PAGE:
Upside finds novel way to help startups share the wealth

The Upside Foundation of Canada, a Toronto-based charity launched in 2013 by a group of entrepreneurs, investors and other professionals, has devised a plan for encouraging Canada’s high-growth companies to share their good fortune with others.

A clue to the strategy is in the organization’s name. Upside provides a platform for startups and other business ventures to donate not cash, but the “upside” of their realized winnings when they achieve a major exit through an IPO or an acquisition.

Companies participate in Upside by pledging stock options or warrants. When a liquidity event takes place, the foundation sells these for cash and donates the proceeds to one or more charities registered in Canada.

Upside was co-founded by Rob Antoniades, general partner of Information Venture Partners; Mark Skapinker, managing partner at Brightspark Ventures; and consultant Janice Goldstein, who currently volunteers her time as the organization’s executive director.

Drawing on the experience of similar organizations, such as Silicon Valley’s Entrepreneurs Foundation and Israel’s Tmura, the trio envisioned a made-in-Canada model that would tap the desire of hard-driving, ambitious entrepreneurs to give back to their communities.

“Time and money are two things high-growth companies don’t have,” Antoniades told PE Hub Canada. “But every startup has upside.”

During its two years of operation, Upside has collected pledges from about 40 companies. Not all of them are disclosed, but they include a high proportion of IT startups. The foundation’s first pledge came from Ben Zifkin, founder and CEO of Hubba, a product sharing network that very recently raised $11 million in a Series A financing.

Antoniades believes businesses of all types have many reasons for charitable giving. One of them is workplace culture and the ability of employers to recruit and retain employees who want their organizations to be socially responsible. Upside facilitates this by encouraging companies to pick the beneficiaries of their pledges.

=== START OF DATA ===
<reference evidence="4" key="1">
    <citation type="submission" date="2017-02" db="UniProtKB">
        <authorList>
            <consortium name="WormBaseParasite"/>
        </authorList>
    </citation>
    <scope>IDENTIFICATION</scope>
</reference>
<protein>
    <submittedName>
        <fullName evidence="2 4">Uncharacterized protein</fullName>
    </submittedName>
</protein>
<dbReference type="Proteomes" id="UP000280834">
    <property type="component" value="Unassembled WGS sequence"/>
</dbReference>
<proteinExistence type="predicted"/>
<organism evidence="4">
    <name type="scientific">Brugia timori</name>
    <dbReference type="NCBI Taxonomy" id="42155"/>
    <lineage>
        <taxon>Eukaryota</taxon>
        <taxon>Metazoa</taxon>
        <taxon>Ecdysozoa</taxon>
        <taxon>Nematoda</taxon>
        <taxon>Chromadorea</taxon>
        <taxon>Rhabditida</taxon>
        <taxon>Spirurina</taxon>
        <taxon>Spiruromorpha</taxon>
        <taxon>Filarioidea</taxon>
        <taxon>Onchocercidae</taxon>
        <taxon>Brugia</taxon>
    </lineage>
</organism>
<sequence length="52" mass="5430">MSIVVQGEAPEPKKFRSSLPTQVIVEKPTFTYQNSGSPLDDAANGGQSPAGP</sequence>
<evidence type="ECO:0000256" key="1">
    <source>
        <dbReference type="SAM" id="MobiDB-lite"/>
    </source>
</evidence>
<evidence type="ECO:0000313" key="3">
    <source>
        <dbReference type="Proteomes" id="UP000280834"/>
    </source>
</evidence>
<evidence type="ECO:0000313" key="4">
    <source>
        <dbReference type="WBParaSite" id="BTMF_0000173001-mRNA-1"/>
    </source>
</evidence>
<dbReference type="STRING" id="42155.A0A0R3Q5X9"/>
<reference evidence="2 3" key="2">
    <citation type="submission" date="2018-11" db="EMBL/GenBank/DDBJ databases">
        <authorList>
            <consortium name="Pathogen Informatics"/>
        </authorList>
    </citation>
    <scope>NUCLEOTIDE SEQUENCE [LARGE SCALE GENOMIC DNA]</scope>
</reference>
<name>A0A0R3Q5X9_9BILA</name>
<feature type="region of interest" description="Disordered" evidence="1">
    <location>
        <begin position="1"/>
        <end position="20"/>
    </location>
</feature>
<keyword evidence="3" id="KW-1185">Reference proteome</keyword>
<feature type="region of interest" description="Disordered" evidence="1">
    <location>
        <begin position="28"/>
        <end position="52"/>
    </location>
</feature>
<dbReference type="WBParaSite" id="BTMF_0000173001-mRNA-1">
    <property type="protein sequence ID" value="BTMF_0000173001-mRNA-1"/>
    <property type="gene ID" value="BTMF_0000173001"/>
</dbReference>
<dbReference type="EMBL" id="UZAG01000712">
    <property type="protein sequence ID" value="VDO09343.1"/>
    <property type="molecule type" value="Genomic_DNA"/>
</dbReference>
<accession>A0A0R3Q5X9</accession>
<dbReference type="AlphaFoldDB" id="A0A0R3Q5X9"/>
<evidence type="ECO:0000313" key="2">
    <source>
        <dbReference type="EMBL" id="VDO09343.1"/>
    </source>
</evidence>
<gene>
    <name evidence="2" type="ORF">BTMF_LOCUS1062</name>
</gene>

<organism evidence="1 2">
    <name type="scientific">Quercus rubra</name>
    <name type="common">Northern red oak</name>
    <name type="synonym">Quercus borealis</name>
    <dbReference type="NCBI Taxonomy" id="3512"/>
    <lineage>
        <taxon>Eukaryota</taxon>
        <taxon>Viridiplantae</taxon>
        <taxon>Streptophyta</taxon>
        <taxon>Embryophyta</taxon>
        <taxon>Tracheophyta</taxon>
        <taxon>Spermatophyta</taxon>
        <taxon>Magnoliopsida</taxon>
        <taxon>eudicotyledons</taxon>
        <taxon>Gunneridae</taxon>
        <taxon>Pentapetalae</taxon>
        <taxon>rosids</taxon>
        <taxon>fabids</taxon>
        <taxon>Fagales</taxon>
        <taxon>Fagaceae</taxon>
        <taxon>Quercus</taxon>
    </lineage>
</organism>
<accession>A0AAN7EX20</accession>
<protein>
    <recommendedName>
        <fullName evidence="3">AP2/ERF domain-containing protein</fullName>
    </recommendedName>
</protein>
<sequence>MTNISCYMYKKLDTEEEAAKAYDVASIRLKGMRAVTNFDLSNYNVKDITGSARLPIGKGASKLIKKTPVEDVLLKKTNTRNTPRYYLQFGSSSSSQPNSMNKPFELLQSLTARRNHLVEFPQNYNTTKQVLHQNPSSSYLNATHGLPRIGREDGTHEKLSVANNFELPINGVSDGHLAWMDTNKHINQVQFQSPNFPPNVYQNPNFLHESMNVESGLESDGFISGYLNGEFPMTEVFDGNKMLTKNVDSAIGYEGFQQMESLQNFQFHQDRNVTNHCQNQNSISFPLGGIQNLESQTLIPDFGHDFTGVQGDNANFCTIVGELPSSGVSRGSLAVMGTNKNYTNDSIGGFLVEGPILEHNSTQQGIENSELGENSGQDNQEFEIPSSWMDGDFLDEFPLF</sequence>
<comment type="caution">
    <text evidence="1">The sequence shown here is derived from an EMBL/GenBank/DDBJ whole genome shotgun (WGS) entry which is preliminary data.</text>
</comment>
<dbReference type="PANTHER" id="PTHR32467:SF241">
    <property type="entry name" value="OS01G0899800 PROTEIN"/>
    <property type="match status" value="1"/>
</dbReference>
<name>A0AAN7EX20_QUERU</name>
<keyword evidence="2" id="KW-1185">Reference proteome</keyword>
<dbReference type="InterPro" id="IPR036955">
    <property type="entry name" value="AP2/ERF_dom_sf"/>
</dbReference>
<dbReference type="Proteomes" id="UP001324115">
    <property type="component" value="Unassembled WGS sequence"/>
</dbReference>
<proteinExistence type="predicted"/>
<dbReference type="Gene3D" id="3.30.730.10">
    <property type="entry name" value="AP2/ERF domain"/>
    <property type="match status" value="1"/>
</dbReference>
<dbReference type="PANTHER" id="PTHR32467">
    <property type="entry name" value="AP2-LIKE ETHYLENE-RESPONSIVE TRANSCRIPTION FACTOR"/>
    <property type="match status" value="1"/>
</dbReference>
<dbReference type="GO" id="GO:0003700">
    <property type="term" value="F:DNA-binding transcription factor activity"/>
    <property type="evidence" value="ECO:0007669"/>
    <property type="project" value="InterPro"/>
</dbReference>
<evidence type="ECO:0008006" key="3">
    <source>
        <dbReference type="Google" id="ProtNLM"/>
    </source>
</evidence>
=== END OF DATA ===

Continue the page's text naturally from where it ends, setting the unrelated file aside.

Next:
The foundation came up with an additional incentive. This week it is hosting a meet-and-greet at the MaRS Discovery District in Toronto that features an all-star lineup of Canadian venture professionals. For entrepreneurs, the event is a rare opportunity to access various investors and market leaders in one spot.

“It’s the single greatest concentration of Canadian venture capitalists at a public event,” Antoniades said. At the time of publication, conference registrants totaled more than 600, which greatly exceeds Upside’s expectations.

Upside has already seen a payoff from its efforts. One of its earliest pledgers, Understoodit, an education technology startup founded by Liam Kaufman, was sold to EventMobi in 2013. A portion of the deal’s proceeds went to two Toronto-based charities: East York Learning Experience, a literacy program, and MJKO, a youth mentoring organization.

Antoniades hopes to see a growing stream of donations from comparable exits in the near future. In the meantime, Upside is focused on collecting more pledges and spreading its philanthropic message to the VC and startup communities.

There’s also a plan in the works to engage private equity firms and bring an entirely new source of charitable giving into the mix.